A lot of people in the crowd were having problems with day two. They didn’t like the idea of having to stop blaming other people, and start taking responsibility for themselves. No one’s father made them become an alcoholic. A lot of people couldn’t grasp the idea of personal responsibility.
It reminds me of the old story of twin brothers. These twin brothers had a very abusive, alcoholic father. Their dad used to beat them, neglect them, etc. Both of the boys grew up. One of them became a very successful businessman who used his riches to help other people in abusive relationships. The other grew up to become an alcoholic. When the first twin (the successful one) was asked what motivated him to work so hard to succeed and then give back to charity, he responded, “Well, growing up with an alcoholic father who beat me, how could I not work hard to leave home and become successful, and then use my money to help others?” When the other brother was interviewed (the alcoholic) and was asked why he became an alcoholic, he responded, “Well, growing up with an alcoholic father who beat me, how could I not become an alcoholic.”
Same situation, different stories they told themselves. One brother used his upbringing to drive him to succeed and the other brother used his upbringing as an excuse to blame his father for all his shortcomings and problems.
Day three started off with a LOT more selling of other Landmark programs. Day three was also the day that was supposed to bring the previous two days together. After all the promoting of Landmark’s other programs, the beginning of day three was, again, about people talking about the breakthroughs that they’d had in the past 48 hours—there were a lot of breakthroughs, a lot of crying.
I can’t go into detail about all the breakthroughs that people had (because we all agreed to keep things confidential) but people had breakthroughs in every walk of life, from people going through divorces, to being abused as children, to losing their jobs, to those who hadn’t talked to a family member in twenty years. There was a little bit of everything and they all seemed to benefit.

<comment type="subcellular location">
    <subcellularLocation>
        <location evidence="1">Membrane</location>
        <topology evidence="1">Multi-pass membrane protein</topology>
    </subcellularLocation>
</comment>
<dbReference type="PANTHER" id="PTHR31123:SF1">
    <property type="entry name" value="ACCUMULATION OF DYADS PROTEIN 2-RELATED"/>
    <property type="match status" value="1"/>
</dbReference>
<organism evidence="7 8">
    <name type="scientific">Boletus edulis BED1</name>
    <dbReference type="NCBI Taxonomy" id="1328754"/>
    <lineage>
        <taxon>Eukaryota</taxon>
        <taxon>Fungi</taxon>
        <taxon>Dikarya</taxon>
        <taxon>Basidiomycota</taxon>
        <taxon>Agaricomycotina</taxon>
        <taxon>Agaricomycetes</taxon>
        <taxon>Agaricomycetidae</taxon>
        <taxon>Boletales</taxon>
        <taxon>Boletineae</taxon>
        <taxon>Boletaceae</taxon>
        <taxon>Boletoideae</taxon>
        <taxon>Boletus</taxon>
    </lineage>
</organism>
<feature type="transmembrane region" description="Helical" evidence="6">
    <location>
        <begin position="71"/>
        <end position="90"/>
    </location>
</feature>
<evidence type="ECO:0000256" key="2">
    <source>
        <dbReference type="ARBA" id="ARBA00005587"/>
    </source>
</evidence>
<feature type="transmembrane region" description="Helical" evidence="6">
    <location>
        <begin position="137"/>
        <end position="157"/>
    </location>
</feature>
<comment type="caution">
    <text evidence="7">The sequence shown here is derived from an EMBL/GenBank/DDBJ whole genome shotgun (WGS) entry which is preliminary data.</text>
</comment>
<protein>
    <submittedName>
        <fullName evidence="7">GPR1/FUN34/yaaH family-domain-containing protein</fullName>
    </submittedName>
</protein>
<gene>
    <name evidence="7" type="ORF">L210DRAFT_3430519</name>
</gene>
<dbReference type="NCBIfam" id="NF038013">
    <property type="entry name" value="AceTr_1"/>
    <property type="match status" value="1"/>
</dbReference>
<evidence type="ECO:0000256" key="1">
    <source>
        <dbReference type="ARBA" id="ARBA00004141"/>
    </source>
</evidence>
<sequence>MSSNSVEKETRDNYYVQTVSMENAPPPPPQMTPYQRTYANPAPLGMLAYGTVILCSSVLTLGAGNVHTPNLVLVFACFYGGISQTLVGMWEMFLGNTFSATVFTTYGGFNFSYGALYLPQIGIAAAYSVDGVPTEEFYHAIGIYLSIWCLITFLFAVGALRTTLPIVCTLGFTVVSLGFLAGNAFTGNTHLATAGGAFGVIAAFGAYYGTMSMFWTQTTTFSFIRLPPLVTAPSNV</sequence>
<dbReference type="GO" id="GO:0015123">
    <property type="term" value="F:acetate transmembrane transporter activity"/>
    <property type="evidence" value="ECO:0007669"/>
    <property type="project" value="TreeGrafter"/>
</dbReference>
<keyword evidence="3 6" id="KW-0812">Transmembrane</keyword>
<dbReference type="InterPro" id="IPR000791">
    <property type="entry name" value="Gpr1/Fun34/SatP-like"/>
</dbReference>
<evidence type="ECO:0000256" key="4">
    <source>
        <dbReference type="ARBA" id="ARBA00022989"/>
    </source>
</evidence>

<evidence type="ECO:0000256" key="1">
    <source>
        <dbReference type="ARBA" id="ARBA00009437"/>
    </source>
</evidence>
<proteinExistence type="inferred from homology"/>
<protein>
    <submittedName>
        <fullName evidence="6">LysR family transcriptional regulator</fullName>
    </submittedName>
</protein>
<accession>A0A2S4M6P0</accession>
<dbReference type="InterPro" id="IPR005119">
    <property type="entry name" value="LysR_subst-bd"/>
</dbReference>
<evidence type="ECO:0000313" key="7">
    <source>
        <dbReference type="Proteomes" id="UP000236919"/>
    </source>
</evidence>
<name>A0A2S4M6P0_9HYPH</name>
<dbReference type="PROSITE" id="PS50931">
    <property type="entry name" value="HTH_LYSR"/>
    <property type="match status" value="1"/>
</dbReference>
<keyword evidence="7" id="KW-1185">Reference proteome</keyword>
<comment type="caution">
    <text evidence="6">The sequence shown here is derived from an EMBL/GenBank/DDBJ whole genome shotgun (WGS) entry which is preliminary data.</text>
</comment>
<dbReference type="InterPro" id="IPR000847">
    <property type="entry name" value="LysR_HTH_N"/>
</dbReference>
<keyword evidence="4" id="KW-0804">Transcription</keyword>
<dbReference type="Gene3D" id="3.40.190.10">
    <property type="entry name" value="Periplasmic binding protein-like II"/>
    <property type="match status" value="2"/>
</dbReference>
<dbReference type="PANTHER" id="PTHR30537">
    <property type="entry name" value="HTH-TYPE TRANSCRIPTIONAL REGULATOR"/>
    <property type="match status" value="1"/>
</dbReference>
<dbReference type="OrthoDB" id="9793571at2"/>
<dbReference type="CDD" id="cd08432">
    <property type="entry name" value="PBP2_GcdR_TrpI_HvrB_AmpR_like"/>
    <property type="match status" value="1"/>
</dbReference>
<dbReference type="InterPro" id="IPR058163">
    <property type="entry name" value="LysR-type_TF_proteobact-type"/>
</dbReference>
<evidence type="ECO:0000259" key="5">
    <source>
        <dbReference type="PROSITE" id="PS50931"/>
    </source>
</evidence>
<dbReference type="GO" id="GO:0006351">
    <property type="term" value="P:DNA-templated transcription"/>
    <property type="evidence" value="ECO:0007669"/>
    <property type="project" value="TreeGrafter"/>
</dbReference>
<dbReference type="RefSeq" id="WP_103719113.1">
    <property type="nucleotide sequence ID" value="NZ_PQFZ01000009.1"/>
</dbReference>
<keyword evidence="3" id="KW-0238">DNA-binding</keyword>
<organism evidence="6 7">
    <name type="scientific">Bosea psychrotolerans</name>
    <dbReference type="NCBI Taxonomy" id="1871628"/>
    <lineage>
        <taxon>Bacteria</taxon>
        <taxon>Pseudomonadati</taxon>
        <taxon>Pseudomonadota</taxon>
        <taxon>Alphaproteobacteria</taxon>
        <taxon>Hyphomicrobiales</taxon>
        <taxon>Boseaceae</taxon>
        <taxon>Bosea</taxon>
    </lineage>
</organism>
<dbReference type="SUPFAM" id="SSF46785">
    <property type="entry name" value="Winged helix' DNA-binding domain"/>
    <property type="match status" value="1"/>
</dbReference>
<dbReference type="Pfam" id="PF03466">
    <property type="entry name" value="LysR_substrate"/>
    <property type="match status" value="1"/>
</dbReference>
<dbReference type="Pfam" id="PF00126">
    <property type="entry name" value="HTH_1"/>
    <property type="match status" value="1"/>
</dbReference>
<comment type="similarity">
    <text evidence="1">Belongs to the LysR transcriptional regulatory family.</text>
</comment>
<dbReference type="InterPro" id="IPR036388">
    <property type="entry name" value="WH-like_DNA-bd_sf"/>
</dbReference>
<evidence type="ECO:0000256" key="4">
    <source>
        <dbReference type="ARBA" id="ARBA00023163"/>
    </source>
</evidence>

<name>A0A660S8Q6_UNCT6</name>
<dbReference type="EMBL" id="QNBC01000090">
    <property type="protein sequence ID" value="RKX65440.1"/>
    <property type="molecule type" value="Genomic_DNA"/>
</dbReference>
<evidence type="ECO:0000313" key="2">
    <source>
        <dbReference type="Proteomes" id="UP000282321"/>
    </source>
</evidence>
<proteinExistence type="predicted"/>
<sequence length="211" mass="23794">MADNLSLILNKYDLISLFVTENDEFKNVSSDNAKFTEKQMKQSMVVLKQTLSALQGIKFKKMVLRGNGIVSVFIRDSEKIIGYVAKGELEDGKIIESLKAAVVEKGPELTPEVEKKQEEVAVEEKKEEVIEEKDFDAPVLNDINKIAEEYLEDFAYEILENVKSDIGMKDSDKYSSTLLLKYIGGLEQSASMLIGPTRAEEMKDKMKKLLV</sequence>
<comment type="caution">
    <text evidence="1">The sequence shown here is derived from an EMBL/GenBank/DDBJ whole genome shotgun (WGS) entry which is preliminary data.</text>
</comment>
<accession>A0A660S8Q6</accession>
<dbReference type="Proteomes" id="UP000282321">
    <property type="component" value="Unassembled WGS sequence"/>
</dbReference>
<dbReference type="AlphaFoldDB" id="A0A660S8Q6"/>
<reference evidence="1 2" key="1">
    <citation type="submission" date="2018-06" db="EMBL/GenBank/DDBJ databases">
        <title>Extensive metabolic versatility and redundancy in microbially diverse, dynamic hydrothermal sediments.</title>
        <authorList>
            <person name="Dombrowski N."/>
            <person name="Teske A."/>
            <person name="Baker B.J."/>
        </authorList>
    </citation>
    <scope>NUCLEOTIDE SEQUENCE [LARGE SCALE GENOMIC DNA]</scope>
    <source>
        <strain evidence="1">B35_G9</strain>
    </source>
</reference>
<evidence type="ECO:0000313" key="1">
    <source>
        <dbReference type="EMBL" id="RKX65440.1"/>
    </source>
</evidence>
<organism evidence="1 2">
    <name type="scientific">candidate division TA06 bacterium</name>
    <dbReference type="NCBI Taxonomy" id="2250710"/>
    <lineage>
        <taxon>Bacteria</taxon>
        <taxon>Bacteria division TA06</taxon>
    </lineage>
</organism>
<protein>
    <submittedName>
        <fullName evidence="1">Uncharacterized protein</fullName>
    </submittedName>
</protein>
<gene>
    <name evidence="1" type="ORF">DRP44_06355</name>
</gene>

Day three was about living a life where we’re aware of the stories that we tell ourselves, and it was about living a life where we all take personal responsibility for our actions, emotions and feelings. Imagine a world where people didn’t fret about the “stories” that we tell ourselves and instead only dealt with the facts of a situation? Imagine a world where people took personal responsibility for their actions? Day three was all about perpetuating this in our lives.
The Positive: Landmark gave people an opportunity to look at their issues from a different point of view, to see whether the stories they’re telling themselves are true or are just “stories.” It gave people an opportunity to take responsibility of their lives—for the good stuff and the bad. A vast majority of the people who went to Landmark seemed to, at various levels, get something out of the training.
The negative: If you have a serious issue in your life that you need to get worked out, Landmark might be the company for you. If you’ve got a drinking or drug problem, Landmark might be for you. If you have an issue with your mother or father, or a brother or sister, Landmark might be for you. If you’re going through a divorce, Landmark might be for you. If someone important in your life passed away, Landmark might be for you. But if you don’t have any serious issues: Landmark might not be for you. Yeah, you’ll get something from the program, everyone does, but if you don’t have any serious issues or problems, Landmark might come across as a waste of time and money. I went and enjoyed myself but I didn’t have any big “ah ha” moments that seemed worthy of the five hundred bucks and three days of my life. I wouldn’t do it again, but it did seem to change a lot of people’s lives for the better in just a few days.
From my experience, Landmark isn’t a cult. It’s just a program to help people (and yes it’s a business, too); however, with that said, I have a friend who did a two-year program with Landmark Forum and THAT program definitely sounds like a cult. After doing the program he cut off ties with a lot of people and he seems unable to make a decision without consulting one of his coaches at Landmark. But that’s for another blog post…
–Photo: IAEA Imagebank/Flickr